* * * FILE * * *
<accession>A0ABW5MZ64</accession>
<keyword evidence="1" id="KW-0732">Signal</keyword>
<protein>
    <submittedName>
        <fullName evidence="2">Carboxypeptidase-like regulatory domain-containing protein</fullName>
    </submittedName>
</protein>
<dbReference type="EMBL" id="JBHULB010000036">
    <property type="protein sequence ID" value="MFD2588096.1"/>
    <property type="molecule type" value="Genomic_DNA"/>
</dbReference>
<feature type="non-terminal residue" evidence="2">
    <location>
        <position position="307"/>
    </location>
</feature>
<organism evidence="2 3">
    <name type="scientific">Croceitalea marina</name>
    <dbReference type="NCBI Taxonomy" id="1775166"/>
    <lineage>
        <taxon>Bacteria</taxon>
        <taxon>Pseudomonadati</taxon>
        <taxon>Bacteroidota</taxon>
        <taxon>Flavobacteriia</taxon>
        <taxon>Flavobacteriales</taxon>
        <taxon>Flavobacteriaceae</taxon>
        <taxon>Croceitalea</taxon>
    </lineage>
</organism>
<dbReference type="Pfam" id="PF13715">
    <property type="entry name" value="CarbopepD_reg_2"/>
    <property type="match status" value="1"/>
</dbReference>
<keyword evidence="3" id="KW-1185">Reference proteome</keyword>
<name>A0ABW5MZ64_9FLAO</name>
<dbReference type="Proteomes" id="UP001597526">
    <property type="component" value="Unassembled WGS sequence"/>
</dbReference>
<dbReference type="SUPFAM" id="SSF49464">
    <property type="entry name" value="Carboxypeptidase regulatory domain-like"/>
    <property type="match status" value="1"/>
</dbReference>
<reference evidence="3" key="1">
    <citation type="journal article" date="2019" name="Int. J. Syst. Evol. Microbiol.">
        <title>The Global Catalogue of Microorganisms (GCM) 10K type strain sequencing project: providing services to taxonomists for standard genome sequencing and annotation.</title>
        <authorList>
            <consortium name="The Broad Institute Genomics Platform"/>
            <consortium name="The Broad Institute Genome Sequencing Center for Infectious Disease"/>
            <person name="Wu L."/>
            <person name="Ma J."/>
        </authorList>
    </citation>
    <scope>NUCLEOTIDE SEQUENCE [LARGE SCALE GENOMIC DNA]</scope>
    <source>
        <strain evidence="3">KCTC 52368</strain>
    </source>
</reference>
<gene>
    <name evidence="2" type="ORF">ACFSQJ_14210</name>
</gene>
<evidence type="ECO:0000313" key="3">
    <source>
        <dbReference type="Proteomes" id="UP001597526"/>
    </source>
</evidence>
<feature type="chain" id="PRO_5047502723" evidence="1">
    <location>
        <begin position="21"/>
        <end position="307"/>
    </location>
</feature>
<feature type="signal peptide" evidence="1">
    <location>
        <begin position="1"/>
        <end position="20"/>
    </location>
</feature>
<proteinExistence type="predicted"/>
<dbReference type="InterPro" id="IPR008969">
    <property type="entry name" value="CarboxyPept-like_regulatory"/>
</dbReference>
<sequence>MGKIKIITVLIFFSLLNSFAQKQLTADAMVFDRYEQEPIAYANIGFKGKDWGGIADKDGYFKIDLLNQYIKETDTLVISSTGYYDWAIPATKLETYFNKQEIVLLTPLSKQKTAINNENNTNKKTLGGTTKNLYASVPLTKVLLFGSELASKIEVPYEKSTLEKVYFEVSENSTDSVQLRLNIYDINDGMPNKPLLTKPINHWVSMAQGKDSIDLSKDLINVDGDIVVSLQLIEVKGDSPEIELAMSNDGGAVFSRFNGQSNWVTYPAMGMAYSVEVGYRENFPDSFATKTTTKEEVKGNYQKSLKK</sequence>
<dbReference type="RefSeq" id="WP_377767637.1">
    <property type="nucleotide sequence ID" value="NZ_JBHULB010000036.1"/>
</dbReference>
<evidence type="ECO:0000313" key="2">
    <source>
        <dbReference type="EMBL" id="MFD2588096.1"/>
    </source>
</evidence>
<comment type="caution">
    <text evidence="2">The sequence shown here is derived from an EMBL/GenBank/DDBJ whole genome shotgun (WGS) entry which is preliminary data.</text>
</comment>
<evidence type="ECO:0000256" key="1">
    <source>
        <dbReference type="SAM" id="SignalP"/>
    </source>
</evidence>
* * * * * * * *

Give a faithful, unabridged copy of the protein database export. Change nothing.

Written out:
<accession>A0ABW5MZ64</accession>
<keyword evidence="1" id="KW-0732">Signal</keyword>
<protein>
    <submittedName>
        <fullName evidence="2">Carboxypeptidase-like regulatory domain-containing protein</fullName>
    </submittedName>
</protein>
<dbReference type="EMBL" id="JBHULB010000036">
    <property type="protein sequence ID" value="MFD2588096.1"/>
    <property type="molecule type" value="Genomic_DNA"/>
</dbReference>
<feature type="non-terminal residue" evidence="2">
    <location>
        <position position="307"/>
    </location>
</feature>
<organism evidence="2 3">
    <name type="scientific">Croceitalea marina</name>
    <dbReference type="NCBI Taxonomy" id="1775166"/>
    <lineage>
        <taxon>Bacteria</taxon>
        <taxon>Pseudomonadati</taxon>
        <taxon>Bacteroidota</taxon>
        <taxon>Flavobacteriia</taxon>
        <taxon>Flavobacteriales</taxon>
        <taxon>Flavobacteriaceae</taxon>
        <taxon>Croceitalea</taxon>
    </lineage>
</organism>
<dbReference type="Pfam" id="PF13715">
    <property type="entry name" value="CarbopepD_reg_2"/>
    <property type="match status" value="1"/>
</dbReference>
<keyword evidence="3" id="KW-1185">Reference proteome</keyword>
<name>A0ABW5MZ64_9FLAO</name>
<dbReference type="Proteomes" id="UP001597526">
    <property type="component" value="Unassembled WGS sequence"/>
</dbReference>
<dbReference type="SUPFAM" id="SSF49464">
    <property type="entry name" value="Carboxypeptidase regulatory domain-like"/>
    <property type="match status" value="1"/>
</dbReference>
<reference evidence="3" key="1">
    <citation type="journal article" date="2019" name="Int. J. Syst. Evol. Microbiol.">
        <title>The Global Catalogue of Microorganisms (GCM) 10K type strain sequencing project: providing services to taxonomists for standard genome sequencing and annotation.</title>
        <authorList>
            <consortium name="The Broad Institute Genomics Platform"/>
            <consortium name="The Broad Institute Genome Sequencing Center for Infectious Disease"/>
            <person name="Wu L."/>
            <person name="Ma J."/>
        </authorList>
    </citation>
    <scope>NUCLEOTIDE SEQUENCE [LARGE SCALE GENOMIC DNA]</scope>
    <source>
        <strain evidence="3">KCTC 52368</strain>
    </source>
</reference>
<gene>
    <name evidence="2" type="ORF">ACFSQJ_14210</name>
</gene>
<evidence type="ECO:0000313" key="3">
    <source>
        <dbReference type="Proteomes" id="UP001597526"/>
    </source>
</evidence>
<feature type="chain" id="PRO_5047502723" evidence="1">
    <location>
        <begin position="21"/>
        <end position="307"/>
    </location>
</feature>
<feature type="signal peptide" evidence="1">
    <location>
        <begin position="1"/>
        <end position="20"/>
    </location>
</feature>
<proteinExistence type="predicted"/>
<dbReference type="InterPro" id="IPR008969">
    <property type="entry name" value="CarboxyPept-like_regulatory"/>
</dbReference>
<sequence>MGKIKIITVLIFFSLLNSFAQKQLTADAMVFDRYEQEPIAYANIGFKGKDWGGIADKDGYFKIDLLNQYIKETDTLVISSTGYYDWAIPATKLETYFNKQEIVLLTPLSKQKTAINNENNTNKKTLGGTTKNLYASVPLTKVLLFGSELASKIEVPYEKSTLEKVYFEVSENSTDSVQLRLNIYDINDGMPNKPLLTKPINHWVSMAQGKDSIDLSKDLINVDGDIVVSLQLIEVKGDSPEIELAMSNDGGAVFSRFNGQSNWVTYPAMGMAYSVEVGYRENFPDSFATKTTTKEEVKGNYQKSLKK</sequence>
<dbReference type="RefSeq" id="WP_377767637.1">
    <property type="nucleotide sequence ID" value="NZ_JBHULB010000036.1"/>
</dbReference>
<evidence type="ECO:0000313" key="2">
    <source>
        <dbReference type="EMBL" id="MFD2588096.1"/>
    </source>
</evidence>
<comment type="caution">
    <text evidence="2">The sequence shown here is derived from an EMBL/GenBank/DDBJ whole genome shotgun (WGS) entry which is preliminary data.</text>
</comment>
<evidence type="ECO:0000256" key="1">
    <source>
        <dbReference type="SAM" id="SignalP"/>
    </source>
</evidence>